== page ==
Wednesday, August 9, 2017
By NATARIO McKENZIE
Tribune Business Reporter
Oasis Furniture, the Sandyport based retail showplace recently hosted a pop-up shop which allowed several local Bahamian entrepreneurs to showcase their work.
For one weekend that began on a Friday night and ended late Saturday the iconic store in Sandyport with furniture and accessories from around the world was completely transformed.
"This was a great idea, so much fun and I did really well," said Tadara Simon, whose candle, body scrub and similar personal products business under the name GLOW flourished, adding light and scent to event's atmosphere.
For Rebecca Armbrister Christen, the event was an opportunity to unveil her new collection of harem pants and kaftans.
"This was fantastic," said Christen, whose goods were moving off the racks as fast as she could re-stock.
Oasis Sandyport designer and operator Brooke Phillips, who sourced the unusual and the practical to fill the shop under Club One, created the pop up shop.
"We wanted to host an event that was lively, organic and dynamic, reflecting the feel and vibe of the store," said Phillips. "We think this worked really well because it gave a number of other people like Arcadian Treasures, LVC Resort Wear, Krystal Treco artwork, Rodero Miller jewelry and Café Channing Noelle coffees, teas and delicacies an opportunity to showcase their work while introducing new people to Oasis. When customers come in for the first time, there is always this look of surprise and words like, 'I never knew there was anything like this in Nassau,' and invariably they are drawn to pieces by local wood artist Morgan McKinney whose work is absolutely amazing."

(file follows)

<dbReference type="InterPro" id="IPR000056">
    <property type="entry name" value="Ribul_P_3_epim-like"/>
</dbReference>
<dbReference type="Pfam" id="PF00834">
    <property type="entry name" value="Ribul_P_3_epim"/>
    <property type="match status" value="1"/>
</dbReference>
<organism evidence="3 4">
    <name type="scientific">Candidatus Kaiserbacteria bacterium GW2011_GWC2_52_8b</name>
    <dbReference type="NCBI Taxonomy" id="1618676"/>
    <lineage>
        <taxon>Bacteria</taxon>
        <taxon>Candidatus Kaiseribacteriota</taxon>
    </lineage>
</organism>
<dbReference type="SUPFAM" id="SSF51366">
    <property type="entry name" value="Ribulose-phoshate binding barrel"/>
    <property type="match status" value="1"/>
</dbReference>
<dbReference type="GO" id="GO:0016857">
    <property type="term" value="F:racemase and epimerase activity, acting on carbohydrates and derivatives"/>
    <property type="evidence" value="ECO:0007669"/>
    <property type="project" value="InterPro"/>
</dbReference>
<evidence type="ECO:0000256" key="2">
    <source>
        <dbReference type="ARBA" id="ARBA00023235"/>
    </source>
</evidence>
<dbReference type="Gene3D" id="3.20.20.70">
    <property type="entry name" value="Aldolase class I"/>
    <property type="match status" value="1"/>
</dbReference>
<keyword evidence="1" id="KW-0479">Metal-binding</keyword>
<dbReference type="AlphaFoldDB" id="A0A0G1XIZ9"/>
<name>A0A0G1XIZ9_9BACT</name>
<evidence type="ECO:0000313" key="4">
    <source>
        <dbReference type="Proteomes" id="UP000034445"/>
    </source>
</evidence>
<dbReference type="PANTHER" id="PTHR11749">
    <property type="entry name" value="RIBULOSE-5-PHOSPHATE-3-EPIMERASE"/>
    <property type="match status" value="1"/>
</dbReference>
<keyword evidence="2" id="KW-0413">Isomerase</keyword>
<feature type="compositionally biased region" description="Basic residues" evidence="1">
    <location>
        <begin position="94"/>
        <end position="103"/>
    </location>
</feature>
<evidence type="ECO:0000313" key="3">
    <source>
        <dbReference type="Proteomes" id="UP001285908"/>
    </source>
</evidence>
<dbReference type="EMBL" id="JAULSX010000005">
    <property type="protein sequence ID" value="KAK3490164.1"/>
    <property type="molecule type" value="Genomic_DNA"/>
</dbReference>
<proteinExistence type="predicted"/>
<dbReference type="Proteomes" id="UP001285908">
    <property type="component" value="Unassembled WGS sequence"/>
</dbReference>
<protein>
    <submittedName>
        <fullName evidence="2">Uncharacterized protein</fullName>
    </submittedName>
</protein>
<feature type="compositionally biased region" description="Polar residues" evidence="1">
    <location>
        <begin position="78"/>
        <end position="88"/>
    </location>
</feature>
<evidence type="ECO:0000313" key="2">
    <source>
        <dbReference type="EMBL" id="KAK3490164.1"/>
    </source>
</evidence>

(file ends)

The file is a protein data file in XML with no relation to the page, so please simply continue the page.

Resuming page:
McKinney works were not part of the pop up. He is a constant in the store that features everything from sofas and chairs to dining room tables, large mirrors, hanging chandeliers, organically shaped sinks, even a small selection of books and jewelry. McKinney works with native Bahamian woods, largely from the Family Islands. He allows the shape of the tree or the piece of driftwood to dictate the nature of the finished piece. His maller work, hand-carved key chains and coasters, are popular. Stand alone sculptures the size of a tree capture attention.
"When you run a small business, especially with overhead that does not go away, you can never rest on last week's success. You always have to think about what to do to add appeal so if mixing beautifully hand-sewn bikinis with Balinese bar stools works, why not?" asks Phillips.
While that event was highly successful, the 31-year-old is already planning a surprise for the Christmas holidays.
"We will use our imagination and hope that guests use theirs. Maybe this year instead of a tie he won't like and striped socks he'll never wear, Dad will get a native stone sink or a large copper chandelier," said the entrepreneur who opened the store in February after two years of sourcing.
"It's all about keeping it fresh so with a new container coming in next month, I have to do something to top the pop up shop. Any ideas?"